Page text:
6. arkrivercatman

    arkrivercatman New Member

    Some of my best memories are when I was your oldest sons age helping my Dad work on cars, roof houses, fix the boat. I cant tell you how much I have learned.Id say you are right on track.If you dont show them now they may never get a chance to learn.Kids nowadays are usually lazy, so you seem to be a lucky man that they want to help.
  7. dragon86

    dragon86 New Member

    west frankfort illinios
    Teach them all you can so they have a head start on every one else. Experince is to key to solve any problem and its sounds like your giving them plenty.

    Funny story when my brother was 3. My dad was puting some new plates on his truck. When he got to the back plates my brother came around to him and handed him the front plates he just put on. My brothers 18 going to be 19 soon and he can fix most vehicles better then most certified mechanics. If you ask me i would say its because my dad and grandpa gave him a early start on learning to fix vehicles and how to use tools.
  8. Fireman4c

    Fireman4c New Member

    My girls are 5 and 7 they both know how to use tolls and fix simple things. More pepole need to teach there kids tools of trade. Americans are lossing more and more jobs every day for the simple fact that these young kids dont know how to do manual labor and I think its becase they have never been shown how to do these things. I hate driving in town every day and seeing a 16 year old kid driving a brand new show room car or truck. My dad loaned me $1500 for my first truck a 1968 for truck with a 390 in it. Man that truck took some TLC every day but my dad was always there helping and teaching me how to do it!!! Anyway I running off at the mouth but this is a very sore spot for me. I applaud anyone who teaches there kids Tools of Trade!!!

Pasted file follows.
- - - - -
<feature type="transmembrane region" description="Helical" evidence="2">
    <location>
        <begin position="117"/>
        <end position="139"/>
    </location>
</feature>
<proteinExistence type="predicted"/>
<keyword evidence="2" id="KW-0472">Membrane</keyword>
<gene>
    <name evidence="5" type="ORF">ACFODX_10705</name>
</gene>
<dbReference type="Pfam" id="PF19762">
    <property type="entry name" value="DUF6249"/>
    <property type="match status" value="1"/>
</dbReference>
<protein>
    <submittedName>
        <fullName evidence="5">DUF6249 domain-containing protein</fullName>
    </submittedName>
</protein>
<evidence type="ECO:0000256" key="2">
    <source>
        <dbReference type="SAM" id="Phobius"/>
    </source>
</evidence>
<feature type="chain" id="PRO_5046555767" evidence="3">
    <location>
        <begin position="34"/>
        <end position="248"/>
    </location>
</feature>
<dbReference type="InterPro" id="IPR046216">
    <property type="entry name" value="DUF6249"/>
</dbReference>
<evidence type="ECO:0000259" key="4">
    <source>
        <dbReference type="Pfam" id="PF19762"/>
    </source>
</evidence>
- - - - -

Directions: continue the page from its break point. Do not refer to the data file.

9. Big Dav

    Big Dav New Member

    If you are doing wrong that I am guilty of the same wrong. I let my 5 year old son in the garage with me as often as bed time and homework will allow. He already has plans for what he wants to help dad do tomorrow night since it is not a school night. He helps turn wrenches, uses a drill with a little help from me. I am careful with him with power tools and air tools that may have the potential to cut or pinch. He thinks the pneumatic rivet gun is the coolest thing in the shop.:smile2: My little 4 years old girl is doing her very best to keep up with bubby and work out in the shop with us. She looses interest fast and goes back to mom but that will change in a couple years.:big_smile: Little things to us are a big deal to them, its all new to them and that makes it fun.
    I see nothing wrong in teaching kids and letting them help out. Its better than sticking them in front of the TV to watch God knows what or a video game to play games. When weather permits mine are on the water almost every weekend.
    The wrong occurs when people don't take the time to teach and let the kids help. Usually because they think they can get more done without the little distractions and all the questions. Might be true but look back at that in 10-15 years and wonder why your kids would rather do anything than spend time with mom or dad.